LONDON/NAIROBI (Reuters) - Three elderly Kenyans tortured by British colonial forces were told they can sue Britain, in a London court judgment likely to encourage other claims dating back to the days of the British Empire.
The government, which had tried for three years to block their legal action, said on Friday it planned to appeal as the judgment could have far-reaching legal implications.
Paulo Nzili, 85, Wambugu Wa Nyingi, 84, and Jane Muthoni Mara, who is about 73, suffered castration, rape and beatings while in detention in the 1950s during a crackdown by British forces and their Kenyan allies on the Mau Mau movement fighting for land and freedom.
The trio want Britain to apologize and to fund welfare benefits for Kenyan victims of torture by colonial forces.
“The people they imprisoned and put in the detention for seven years (resulted in Kenya) losing a generation,” Gitu Wa Kahengeri, Mau Mau War Veterans Association secretary general, told reporters in Nairobi.
Nearby, about 40 Mau Mau veterans and relatives cheered, hugged and performed a traditional dance in the midday heat when the news came through.
The veterans said British authorities should stop using legal technicalities to fight the case and, instead, negotiate a settlement speedily as the claimants were frail and elderly.
“What could be more despicable, what could be more immoral of Her Majesty’s Government than to bide time simply to wait for all these victims to die one by one before tasting justice,” Paul Muite, a lawyer advising Mau Mau Veterans, told reporters in Nairobi.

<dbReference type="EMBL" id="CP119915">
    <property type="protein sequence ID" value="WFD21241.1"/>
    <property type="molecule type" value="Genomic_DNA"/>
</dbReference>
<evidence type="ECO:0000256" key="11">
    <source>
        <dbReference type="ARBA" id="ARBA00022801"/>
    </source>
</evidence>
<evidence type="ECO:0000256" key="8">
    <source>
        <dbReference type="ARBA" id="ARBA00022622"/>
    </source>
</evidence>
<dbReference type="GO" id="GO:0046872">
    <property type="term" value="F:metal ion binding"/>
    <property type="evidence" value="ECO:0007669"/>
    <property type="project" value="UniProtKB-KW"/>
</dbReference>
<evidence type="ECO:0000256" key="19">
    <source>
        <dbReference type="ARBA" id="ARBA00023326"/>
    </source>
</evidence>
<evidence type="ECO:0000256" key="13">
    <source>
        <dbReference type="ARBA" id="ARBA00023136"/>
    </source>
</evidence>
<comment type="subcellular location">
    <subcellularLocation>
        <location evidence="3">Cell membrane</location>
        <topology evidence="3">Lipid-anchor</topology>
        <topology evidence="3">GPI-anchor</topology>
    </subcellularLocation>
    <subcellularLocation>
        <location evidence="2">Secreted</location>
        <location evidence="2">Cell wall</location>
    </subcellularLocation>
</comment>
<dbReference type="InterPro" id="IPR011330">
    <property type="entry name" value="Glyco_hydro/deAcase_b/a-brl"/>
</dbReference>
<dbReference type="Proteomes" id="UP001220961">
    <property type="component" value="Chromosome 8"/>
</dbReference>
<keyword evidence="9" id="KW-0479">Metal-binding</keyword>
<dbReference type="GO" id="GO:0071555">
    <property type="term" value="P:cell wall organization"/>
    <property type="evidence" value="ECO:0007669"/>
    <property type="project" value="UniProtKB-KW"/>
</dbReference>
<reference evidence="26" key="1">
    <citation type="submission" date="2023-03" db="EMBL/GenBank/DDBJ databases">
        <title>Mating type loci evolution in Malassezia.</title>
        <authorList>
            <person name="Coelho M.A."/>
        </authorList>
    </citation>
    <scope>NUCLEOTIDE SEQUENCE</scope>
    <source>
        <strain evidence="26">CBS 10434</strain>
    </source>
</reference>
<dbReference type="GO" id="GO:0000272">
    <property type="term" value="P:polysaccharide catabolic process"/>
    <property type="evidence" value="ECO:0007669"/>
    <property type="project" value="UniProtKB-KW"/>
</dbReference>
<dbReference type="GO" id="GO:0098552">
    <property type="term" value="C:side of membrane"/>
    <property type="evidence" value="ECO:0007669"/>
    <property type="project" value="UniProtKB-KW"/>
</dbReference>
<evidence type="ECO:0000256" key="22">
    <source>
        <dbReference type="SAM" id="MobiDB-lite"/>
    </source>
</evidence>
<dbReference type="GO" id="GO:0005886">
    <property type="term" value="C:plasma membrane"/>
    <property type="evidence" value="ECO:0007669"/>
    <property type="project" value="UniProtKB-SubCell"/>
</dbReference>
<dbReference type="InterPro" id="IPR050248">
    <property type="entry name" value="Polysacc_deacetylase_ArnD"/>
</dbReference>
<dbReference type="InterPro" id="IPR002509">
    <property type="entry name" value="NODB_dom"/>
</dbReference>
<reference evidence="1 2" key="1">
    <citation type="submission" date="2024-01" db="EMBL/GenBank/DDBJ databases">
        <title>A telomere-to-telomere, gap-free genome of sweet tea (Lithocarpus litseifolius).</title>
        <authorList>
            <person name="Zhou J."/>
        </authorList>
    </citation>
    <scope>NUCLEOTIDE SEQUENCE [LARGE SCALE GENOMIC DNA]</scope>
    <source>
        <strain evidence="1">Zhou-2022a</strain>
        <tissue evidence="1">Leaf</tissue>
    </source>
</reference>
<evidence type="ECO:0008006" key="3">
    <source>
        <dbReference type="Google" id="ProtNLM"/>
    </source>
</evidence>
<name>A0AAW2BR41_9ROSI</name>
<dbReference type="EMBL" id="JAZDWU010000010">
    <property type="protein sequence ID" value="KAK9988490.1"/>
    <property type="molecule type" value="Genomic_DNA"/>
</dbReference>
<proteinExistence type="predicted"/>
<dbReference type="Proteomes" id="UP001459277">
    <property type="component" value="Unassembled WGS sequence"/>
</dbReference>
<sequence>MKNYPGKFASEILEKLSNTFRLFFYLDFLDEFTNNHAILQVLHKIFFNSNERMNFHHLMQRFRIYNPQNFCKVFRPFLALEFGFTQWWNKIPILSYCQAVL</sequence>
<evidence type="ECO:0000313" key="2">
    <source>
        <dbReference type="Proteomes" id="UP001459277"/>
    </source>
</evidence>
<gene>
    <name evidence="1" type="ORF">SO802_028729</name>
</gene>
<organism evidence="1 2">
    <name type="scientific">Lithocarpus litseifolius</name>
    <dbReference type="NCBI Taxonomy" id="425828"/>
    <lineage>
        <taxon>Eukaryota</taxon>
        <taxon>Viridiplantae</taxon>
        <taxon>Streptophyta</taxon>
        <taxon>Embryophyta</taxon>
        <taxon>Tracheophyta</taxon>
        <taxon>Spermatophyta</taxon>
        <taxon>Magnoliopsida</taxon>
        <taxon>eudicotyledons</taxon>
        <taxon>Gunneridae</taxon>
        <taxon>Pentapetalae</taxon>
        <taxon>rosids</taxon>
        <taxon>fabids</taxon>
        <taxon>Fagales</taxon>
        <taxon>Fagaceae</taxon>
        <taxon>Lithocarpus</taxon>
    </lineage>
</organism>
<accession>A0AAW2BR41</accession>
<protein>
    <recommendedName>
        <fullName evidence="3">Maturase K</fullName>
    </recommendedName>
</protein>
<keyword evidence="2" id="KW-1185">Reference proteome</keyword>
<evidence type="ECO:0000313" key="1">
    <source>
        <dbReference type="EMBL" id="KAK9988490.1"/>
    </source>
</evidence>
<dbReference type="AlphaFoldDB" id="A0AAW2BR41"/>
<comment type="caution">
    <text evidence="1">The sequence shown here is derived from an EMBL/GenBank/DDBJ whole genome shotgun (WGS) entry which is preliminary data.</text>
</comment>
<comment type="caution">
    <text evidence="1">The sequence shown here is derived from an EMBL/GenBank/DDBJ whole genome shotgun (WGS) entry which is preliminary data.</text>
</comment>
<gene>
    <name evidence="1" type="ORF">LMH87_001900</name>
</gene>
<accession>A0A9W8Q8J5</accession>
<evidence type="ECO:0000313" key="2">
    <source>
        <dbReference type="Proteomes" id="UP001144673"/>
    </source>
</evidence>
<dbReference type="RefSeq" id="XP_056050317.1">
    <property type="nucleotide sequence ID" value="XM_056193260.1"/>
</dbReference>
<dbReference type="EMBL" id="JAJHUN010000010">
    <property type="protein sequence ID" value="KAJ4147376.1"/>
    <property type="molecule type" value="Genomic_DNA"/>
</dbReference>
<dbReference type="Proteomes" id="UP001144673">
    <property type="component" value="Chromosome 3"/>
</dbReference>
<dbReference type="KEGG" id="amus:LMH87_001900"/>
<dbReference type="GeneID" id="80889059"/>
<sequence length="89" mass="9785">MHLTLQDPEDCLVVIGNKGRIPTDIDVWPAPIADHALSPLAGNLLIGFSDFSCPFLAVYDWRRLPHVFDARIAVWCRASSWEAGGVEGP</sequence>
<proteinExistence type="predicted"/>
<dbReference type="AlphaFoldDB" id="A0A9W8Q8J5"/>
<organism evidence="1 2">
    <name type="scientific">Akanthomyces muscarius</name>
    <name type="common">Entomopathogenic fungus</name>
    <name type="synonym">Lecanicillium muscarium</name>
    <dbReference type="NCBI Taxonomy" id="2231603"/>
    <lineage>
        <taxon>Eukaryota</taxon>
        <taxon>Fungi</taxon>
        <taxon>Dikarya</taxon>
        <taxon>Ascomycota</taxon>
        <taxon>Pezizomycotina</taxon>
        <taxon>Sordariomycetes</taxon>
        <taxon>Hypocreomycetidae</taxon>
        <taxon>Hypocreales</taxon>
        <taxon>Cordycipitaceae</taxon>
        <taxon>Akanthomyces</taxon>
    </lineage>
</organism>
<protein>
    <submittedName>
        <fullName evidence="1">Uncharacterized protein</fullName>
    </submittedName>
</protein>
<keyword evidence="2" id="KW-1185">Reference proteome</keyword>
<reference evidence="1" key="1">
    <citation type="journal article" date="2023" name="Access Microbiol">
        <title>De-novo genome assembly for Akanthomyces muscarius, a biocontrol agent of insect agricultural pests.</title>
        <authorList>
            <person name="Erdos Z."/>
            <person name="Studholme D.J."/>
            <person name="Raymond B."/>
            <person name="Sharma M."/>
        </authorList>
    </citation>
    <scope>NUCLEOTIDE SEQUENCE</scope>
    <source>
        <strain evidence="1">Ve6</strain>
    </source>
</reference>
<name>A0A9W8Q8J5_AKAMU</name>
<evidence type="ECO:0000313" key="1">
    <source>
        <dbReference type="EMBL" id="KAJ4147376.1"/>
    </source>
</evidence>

Britain had first said that responsibility for events during the Mau Mau uprising passed to Kenya upon its independence in 1963, an argument which London courts rejected.
The government then said the claim was brought long after the legal time limit. However, judge Richard McCombe said in Friday’s judgment there was ample documentary evidence to make a fair trial possible.
“The government and the military commanders seem to have been meticulous record-keepers,” he said.
The Foreign Office said while it did not dispute that the claimants suffered torture and other ill treatment, it would appeal nevertheless, because of the judgment’s implications.
Nzili, forced to join the Mau Mau in 1957 and who left the movement six months later, was arrested on his way home. He was castrated while in detention at Embakasi camp.
Nyingi, never a member of Mau Mau, was arrested in 1952 and spent nine years in detention without charge. He suffered several severe beatings, including on one occasion when 11 detainees were beaten to death and he was so badly injured he was left for dead in a pile of corpses for three days.
Mara, then a girl of about 15, suffered sexual abuse including rape using a soda bottle full of boiling water.
Mau Mau veterans, gathered at the Kenya Human Rights Commision Nairobi residence to hear news of the verdict, swapped stories about the past.
“There was a time I spent more than 10 days without eating as I just wanted to die because I was angry with the torture,” Daniel Macharia Kuria, 83, told Reuters while unbuttoning his shirt to show a scarred chest.
“Today is one of the happiest days of my life.”
The torture took place during the so-called Kenyan “Emergency” of 1952-61, during which fighters from the Mau Mau movement attacked British targets, causing panic among white settlers and alarming the government in London.
Tens of thousands of rebels were killed by colonial forces and an estimated 150,000 Kenyans, many of them unconnected to the Mau Mau, were held in detention camps likened by a leading historian of the period to Soviet gulag labor camps.
Editing by James Macharia and Dan Lalor